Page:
Cases of tuberculosis (TB) resistant to a multitude of drug treatments are rising “at an alarming rate” across Europe, with an estimated 81,000 new cases every year, the World Health Organisation (WHO) said in a report published Wednesday.
Fifteen of the 27 countries with the highest incidence of multidrug-resistant TB are in eastern Europe, but Asia has also been hit hard by the disease.
Almost 12 per cent of newly diagnosed patients with TB have the multidrug-resistant form, as do 37 per cent of those who have previously been treated for TB, the report said.
While countries in eastern Europe and central Asia were hardest-hit by drug-resistant TB, their treatment success rate of 65 per cent was greater than that in western Europe.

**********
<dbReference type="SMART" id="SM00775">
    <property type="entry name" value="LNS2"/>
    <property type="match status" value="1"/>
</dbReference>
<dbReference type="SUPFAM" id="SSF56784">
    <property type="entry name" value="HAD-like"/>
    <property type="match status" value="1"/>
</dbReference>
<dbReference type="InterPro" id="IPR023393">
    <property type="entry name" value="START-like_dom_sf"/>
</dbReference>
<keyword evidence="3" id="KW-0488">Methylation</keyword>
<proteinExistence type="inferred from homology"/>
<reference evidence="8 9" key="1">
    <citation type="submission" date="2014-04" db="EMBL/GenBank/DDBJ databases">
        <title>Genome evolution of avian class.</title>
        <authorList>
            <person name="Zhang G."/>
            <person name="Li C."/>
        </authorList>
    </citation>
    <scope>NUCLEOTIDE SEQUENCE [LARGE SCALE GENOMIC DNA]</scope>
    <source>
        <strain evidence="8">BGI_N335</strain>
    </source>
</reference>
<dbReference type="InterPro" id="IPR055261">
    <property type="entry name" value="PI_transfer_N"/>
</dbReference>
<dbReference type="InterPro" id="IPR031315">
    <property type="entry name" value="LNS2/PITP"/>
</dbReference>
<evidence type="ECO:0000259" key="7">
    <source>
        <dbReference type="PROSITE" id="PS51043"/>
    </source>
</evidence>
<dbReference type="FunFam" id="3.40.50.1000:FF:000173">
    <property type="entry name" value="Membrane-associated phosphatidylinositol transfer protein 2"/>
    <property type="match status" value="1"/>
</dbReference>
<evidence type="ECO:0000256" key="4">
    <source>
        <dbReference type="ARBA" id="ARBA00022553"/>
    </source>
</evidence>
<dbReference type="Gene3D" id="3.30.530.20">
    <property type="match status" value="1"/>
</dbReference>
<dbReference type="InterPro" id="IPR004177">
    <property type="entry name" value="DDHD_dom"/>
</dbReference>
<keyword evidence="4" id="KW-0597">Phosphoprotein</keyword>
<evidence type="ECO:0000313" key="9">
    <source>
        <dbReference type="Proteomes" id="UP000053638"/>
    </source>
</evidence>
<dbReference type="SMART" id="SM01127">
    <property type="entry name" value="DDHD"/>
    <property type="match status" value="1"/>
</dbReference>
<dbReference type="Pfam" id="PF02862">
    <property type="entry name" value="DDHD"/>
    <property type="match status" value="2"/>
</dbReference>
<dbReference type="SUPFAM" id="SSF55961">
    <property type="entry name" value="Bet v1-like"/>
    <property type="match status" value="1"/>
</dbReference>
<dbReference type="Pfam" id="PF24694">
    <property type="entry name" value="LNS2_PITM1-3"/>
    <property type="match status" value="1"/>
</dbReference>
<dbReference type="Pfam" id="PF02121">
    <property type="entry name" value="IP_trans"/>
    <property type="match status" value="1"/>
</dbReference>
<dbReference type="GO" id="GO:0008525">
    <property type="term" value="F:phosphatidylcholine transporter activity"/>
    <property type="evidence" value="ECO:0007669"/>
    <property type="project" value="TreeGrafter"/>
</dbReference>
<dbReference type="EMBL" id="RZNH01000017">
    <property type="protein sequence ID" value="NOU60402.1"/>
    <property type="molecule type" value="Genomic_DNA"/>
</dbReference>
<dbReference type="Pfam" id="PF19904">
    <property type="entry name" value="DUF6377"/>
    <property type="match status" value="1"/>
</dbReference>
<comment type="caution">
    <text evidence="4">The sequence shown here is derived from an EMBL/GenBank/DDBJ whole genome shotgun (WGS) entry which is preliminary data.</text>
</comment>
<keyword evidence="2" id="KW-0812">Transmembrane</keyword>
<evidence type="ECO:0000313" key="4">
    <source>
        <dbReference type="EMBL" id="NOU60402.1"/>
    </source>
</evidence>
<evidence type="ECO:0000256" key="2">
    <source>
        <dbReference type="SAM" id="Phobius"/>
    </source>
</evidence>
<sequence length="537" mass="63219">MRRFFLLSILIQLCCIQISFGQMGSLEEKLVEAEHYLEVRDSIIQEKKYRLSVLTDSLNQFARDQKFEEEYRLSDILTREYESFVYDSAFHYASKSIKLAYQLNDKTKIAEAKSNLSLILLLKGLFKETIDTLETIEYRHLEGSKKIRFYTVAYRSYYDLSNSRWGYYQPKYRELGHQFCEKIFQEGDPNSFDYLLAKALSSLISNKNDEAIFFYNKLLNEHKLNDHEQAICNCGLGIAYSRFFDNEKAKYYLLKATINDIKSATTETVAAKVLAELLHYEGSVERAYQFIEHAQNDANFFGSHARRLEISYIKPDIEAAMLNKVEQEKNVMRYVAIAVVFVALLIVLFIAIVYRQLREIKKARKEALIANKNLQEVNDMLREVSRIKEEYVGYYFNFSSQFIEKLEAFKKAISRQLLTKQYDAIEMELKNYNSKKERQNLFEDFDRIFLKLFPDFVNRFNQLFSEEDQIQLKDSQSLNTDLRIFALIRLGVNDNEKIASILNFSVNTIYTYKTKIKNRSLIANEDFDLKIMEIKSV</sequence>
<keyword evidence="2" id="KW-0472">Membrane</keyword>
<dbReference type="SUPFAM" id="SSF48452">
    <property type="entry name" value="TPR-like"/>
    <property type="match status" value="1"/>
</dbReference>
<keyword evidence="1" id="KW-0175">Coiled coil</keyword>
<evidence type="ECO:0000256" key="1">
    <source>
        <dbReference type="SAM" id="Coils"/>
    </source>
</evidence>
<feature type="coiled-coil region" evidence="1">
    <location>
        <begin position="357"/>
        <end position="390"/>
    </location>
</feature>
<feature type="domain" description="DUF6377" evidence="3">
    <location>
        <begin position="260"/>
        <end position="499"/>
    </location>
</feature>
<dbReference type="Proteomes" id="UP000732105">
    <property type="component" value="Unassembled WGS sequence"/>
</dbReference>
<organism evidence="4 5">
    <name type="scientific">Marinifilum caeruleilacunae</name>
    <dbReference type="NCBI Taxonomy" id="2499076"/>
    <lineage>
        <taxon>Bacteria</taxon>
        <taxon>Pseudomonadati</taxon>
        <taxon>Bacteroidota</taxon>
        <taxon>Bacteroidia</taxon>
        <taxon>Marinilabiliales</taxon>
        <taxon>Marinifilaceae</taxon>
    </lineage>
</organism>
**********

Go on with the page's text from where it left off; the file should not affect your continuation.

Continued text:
“In western Europe TB is widely perceived as a problem of the past, but the disease remains active, mainly in cities,” said the WHO report, presented in London.
9,000 cases annually
It said 3,500 new cases were reported in London every year — more than anywhere else in western Europe. Across Britain, there were around 9,000 cases annually.
Almost 50 per cent of patients affected by the multidrug-resistant form of TB will die because no drugs are strong enough to treat them, said the WHO.
The organization has launched a multi-billion-dollar action plan aimed at saving 120,000 lives in the period up to 2015.